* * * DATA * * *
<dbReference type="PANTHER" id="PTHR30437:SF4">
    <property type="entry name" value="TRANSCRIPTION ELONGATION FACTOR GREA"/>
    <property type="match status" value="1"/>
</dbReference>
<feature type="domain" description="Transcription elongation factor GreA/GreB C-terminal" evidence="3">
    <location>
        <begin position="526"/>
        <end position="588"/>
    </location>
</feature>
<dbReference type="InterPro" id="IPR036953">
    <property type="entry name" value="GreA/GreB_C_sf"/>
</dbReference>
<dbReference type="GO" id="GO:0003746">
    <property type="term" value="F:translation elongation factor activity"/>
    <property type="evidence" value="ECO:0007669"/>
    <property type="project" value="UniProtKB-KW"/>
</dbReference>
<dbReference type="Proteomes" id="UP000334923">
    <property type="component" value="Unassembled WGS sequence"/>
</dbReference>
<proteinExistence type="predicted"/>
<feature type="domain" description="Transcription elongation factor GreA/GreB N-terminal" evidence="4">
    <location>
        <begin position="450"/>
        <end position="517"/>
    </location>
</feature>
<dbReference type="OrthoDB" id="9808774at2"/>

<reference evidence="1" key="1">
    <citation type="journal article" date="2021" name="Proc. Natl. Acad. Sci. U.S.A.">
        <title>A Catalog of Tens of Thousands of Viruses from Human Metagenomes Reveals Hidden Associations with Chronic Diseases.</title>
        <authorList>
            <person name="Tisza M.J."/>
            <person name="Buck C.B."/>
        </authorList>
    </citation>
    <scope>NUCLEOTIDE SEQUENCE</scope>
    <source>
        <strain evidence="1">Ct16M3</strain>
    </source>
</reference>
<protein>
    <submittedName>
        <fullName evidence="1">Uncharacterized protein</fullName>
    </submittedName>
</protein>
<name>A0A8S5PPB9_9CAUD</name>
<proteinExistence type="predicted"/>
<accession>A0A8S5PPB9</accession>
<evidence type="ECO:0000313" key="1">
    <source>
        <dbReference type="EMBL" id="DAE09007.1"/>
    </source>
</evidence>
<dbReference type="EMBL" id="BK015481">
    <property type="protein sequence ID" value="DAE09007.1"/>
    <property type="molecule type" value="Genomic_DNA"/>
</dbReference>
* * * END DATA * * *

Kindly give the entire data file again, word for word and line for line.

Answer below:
<dbReference type="PANTHER" id="PTHR30437:SF4">
    <property type="entry name" value="TRANSCRIPTION ELONGATION FACTOR GREA"/>
    <property type="match status" value="1"/>
</dbReference>
<feature type="domain" description="Transcription elongation factor GreA/GreB C-terminal" evidence="3">
    <location>
        <begin position="526"/>
        <end position="588"/>
    </location>
</feature>
<dbReference type="InterPro" id="IPR036953">
    <property type="entry name" value="GreA/GreB_C_sf"/>
</dbReference>
<dbReference type="GO" id="GO:0003746">
    <property type="term" value="F:translation elongation factor activity"/>
    <property type="evidence" value="ECO:0007669"/>
    <property type="project" value="UniProtKB-KW"/>
</dbReference>
<dbReference type="Proteomes" id="UP000334923">
    <property type="component" value="Unassembled WGS sequence"/>
</dbReference>
<proteinExistence type="predicted"/>
<feature type="domain" description="Transcription elongation factor GreA/GreB N-terminal" evidence="4">
    <location>
        <begin position="450"/>
        <end position="517"/>
    </location>
</feature>
<dbReference type="OrthoDB" id="9808774at2"/>

<reference evidence="1" key="1">
    <citation type="journal article" date="2021" name="Proc. Natl. Acad. Sci. U.S.A.">
        <title>A Catalog of Tens of Thousands of Viruses from Human Metagenomes Reveals Hidden Associations with Chronic Diseases.</title>
        <authorList>
            <person name="Tisza M.J."/>
            <person name="Buck C.B."/>
        </authorList>
    </citation>
    <scope>NUCLEOTIDE SEQUENCE</scope>
    <source>
        <strain evidence="1">Ct16M3</strain>
    </source>
</reference>
<protein>
    <submittedName>
        <fullName evidence="1">Uncharacterized protein</fullName>
    </submittedName>
</protein>
<name>A0A8S5PPB9_9CAUD</name>
<proteinExistence type="predicted"/>
<accession>A0A8S5PPB9</accession>
<evidence type="ECO:0000313" key="1">
    <source>
        <dbReference type="EMBL" id="DAE09007.1"/>
    </source>
</evidence>
<dbReference type="EMBL" id="BK015481">
    <property type="protein sequence ID" value="DAE09007.1"/>
    <property type="molecule type" value="Genomic_DNA"/>
</dbReference>